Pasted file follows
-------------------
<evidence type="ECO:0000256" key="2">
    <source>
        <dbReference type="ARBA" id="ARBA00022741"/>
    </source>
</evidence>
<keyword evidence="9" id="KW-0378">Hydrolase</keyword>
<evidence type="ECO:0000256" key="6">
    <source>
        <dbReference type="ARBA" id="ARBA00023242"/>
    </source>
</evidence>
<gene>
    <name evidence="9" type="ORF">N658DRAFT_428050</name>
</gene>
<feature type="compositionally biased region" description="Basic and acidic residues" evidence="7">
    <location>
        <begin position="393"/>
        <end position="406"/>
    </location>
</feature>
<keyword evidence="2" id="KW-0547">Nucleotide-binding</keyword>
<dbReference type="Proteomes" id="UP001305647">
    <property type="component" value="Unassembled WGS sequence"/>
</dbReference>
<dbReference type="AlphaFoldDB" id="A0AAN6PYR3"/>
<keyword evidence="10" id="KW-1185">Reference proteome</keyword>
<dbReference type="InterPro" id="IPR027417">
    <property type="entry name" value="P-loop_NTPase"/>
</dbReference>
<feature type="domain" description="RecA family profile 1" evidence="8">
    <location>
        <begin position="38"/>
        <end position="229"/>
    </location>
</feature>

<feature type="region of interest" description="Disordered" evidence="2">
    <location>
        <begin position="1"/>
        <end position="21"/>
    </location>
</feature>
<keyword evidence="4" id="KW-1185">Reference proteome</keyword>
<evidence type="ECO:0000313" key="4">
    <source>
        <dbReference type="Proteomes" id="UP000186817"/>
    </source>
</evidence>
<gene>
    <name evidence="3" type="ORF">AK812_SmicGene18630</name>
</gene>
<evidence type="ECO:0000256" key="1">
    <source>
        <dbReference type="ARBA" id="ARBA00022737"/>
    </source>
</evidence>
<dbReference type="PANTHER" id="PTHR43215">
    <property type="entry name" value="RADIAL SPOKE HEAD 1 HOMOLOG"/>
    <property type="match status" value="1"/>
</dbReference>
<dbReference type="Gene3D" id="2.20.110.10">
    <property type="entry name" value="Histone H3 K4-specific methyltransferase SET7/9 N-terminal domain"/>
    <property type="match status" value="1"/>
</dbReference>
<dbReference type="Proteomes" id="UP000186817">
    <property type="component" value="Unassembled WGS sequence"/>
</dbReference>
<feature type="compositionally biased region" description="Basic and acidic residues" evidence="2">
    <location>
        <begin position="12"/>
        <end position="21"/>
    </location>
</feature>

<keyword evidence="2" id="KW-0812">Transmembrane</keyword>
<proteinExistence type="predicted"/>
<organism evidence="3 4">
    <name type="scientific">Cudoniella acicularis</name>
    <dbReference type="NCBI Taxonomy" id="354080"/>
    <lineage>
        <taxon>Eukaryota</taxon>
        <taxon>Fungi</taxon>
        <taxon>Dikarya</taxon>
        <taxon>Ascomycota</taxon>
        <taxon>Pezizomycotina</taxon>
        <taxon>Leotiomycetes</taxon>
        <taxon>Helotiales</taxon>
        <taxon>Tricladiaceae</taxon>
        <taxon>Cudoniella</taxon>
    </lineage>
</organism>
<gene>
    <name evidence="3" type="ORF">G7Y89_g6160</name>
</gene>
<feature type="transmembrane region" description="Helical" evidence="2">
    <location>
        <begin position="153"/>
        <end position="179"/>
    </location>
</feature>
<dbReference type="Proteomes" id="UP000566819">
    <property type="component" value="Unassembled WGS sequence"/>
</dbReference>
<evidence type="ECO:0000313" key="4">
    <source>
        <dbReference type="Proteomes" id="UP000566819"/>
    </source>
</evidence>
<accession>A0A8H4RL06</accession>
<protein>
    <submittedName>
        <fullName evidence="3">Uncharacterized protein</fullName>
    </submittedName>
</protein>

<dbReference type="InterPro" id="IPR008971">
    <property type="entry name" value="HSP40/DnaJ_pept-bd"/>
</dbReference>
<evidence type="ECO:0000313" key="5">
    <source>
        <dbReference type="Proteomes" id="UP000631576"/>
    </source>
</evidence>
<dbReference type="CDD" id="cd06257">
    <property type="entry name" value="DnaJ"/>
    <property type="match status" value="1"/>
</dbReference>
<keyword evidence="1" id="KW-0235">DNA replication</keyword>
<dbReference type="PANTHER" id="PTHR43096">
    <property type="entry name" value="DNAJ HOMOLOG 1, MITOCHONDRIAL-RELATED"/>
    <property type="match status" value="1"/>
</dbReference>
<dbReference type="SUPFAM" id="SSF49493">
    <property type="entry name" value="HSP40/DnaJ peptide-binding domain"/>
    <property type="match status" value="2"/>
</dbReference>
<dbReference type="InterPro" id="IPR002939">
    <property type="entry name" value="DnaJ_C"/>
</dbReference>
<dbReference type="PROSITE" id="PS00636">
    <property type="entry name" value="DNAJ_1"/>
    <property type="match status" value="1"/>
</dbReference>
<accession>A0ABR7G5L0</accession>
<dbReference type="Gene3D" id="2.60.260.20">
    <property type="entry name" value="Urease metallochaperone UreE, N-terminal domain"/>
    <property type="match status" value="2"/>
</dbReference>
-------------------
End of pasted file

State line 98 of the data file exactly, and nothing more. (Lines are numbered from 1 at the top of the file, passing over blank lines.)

</feature>